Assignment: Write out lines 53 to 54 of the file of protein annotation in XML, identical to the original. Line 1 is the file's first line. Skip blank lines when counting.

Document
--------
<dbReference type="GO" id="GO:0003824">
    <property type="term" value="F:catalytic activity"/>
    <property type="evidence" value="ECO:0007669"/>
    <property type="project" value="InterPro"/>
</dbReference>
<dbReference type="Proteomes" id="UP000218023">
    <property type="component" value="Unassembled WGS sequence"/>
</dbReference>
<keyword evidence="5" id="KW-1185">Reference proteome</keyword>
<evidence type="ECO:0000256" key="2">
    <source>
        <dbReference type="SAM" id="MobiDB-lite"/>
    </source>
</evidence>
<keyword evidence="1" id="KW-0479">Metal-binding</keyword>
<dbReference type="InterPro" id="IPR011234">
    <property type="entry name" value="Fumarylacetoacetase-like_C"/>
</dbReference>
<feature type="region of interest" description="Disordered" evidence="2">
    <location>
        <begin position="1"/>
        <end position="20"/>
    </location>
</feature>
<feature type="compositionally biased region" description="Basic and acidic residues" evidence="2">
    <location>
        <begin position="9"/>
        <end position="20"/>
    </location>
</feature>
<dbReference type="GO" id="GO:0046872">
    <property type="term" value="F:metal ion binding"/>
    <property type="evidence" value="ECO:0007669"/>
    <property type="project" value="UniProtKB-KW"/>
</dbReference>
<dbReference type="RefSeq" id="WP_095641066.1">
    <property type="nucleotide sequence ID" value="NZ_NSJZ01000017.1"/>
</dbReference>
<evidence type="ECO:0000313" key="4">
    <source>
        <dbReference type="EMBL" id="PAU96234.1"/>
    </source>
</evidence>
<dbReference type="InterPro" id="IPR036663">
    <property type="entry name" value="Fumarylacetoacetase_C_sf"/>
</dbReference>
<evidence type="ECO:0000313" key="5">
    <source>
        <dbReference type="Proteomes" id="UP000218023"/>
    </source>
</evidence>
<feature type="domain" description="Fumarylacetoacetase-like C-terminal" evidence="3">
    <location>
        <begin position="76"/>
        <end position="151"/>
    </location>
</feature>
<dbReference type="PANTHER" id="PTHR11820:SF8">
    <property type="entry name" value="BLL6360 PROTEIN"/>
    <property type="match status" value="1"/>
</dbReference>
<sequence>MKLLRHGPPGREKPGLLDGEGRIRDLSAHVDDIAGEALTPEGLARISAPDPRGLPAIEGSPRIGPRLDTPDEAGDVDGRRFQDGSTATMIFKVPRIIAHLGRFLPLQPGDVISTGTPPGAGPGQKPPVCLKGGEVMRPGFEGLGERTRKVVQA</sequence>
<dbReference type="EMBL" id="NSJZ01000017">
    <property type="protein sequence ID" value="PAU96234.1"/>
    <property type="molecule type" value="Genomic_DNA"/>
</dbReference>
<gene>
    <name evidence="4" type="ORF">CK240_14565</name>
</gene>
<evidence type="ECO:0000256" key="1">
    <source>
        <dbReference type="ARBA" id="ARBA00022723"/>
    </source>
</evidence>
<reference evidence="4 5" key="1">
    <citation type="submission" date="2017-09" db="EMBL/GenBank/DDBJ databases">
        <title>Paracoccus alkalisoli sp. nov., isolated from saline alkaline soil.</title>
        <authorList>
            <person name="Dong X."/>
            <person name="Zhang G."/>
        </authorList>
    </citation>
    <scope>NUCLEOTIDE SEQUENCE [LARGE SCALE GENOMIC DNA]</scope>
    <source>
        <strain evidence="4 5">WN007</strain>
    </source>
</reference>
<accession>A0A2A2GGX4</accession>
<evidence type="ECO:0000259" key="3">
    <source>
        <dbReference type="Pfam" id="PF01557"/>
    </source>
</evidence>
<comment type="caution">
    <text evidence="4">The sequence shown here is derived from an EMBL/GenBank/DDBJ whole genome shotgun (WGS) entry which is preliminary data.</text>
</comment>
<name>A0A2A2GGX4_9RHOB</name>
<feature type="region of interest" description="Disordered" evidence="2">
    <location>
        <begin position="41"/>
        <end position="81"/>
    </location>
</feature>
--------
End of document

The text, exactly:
    <location>
        <begin position="76"/>